If machines can achieve human equivalence in cognitive tasks, then it is very likely that they can eventually outperform humans. There is little reason to expect that biological evolution, with its lack of foresight and planning, would have hit upon the optimal algorithms for general intelligence (any more than it hit upon the optimal flying machine in birds). Beyond qualitative improvements in cognition, Nick Bostrom notes more straightforward advantages we could realize in digital minds, e.g.:

  • editability — “It is easier to experiment with parameter variations in software than in neural wetware.”
  • speed — “The speed of light is more than a million times greater than that of neural transmission, synaptic spikes dissipate more than a million times more heat than is thermodynamically necessary, and current transistor frequencies are more than a million times faster than neuron spiking frequencies.”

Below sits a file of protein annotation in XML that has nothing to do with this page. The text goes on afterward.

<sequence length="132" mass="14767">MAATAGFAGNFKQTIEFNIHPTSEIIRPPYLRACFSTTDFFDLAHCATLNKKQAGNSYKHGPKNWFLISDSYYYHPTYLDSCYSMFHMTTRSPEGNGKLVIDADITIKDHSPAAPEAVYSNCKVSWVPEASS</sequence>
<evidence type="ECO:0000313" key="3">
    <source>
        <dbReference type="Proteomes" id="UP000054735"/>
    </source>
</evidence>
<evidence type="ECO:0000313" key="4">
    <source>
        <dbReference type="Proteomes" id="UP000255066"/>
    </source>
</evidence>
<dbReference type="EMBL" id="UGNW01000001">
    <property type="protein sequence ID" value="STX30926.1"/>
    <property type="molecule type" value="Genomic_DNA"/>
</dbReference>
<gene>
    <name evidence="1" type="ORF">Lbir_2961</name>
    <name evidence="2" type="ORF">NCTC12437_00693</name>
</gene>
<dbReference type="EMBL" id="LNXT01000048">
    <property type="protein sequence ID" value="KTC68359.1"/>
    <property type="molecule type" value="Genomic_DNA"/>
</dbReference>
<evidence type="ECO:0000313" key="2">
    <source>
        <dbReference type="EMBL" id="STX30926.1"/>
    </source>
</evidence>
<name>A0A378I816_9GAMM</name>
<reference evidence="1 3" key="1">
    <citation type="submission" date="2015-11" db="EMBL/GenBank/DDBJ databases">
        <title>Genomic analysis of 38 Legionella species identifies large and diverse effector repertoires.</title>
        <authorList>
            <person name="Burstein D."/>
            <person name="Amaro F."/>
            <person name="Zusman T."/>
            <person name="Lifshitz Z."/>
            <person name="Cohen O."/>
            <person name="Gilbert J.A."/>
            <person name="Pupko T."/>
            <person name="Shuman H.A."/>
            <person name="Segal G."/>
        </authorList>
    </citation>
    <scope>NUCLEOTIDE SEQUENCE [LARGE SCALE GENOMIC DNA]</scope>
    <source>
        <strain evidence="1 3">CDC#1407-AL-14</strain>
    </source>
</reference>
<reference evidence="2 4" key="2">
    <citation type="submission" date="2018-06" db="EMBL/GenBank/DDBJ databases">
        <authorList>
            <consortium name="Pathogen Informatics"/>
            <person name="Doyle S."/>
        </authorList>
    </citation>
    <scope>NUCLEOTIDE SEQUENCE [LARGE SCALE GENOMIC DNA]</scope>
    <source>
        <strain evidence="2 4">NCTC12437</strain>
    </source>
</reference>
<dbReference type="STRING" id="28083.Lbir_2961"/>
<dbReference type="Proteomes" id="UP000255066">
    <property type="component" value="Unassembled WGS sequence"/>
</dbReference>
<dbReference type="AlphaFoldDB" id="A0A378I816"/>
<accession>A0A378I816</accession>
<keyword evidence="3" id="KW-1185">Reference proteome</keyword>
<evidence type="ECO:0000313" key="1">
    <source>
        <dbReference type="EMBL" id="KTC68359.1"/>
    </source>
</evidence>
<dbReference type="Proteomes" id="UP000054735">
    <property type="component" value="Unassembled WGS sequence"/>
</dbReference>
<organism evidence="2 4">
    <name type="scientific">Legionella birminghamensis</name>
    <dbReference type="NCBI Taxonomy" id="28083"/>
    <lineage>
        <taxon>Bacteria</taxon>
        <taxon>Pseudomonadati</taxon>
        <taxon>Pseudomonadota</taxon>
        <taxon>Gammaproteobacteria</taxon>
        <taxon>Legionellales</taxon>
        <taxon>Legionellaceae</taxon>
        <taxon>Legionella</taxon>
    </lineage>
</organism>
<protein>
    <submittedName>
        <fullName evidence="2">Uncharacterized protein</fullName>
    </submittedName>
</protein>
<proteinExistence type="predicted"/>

• serial depth — On short timescales, machines can carry out much longer sequential processes.
  • storage capacity — Computers can plausibly have greater working and long-term memory.
  • size — Computers can be much larger than a human brain.
  • duplicability — Copying software onto new hardware can be much faster and higher-fidelity than biological reproduction.

Any one of these advantages could give an AI reasoner an edge over a human reasoner, or give a group of AI reasoners an edge over a human group. Their combination suggests that digital minds could surpass human minds more quickly and decisively than we might expect.

Non-canonical answers

How might a superintelligence technologically manipulate humans?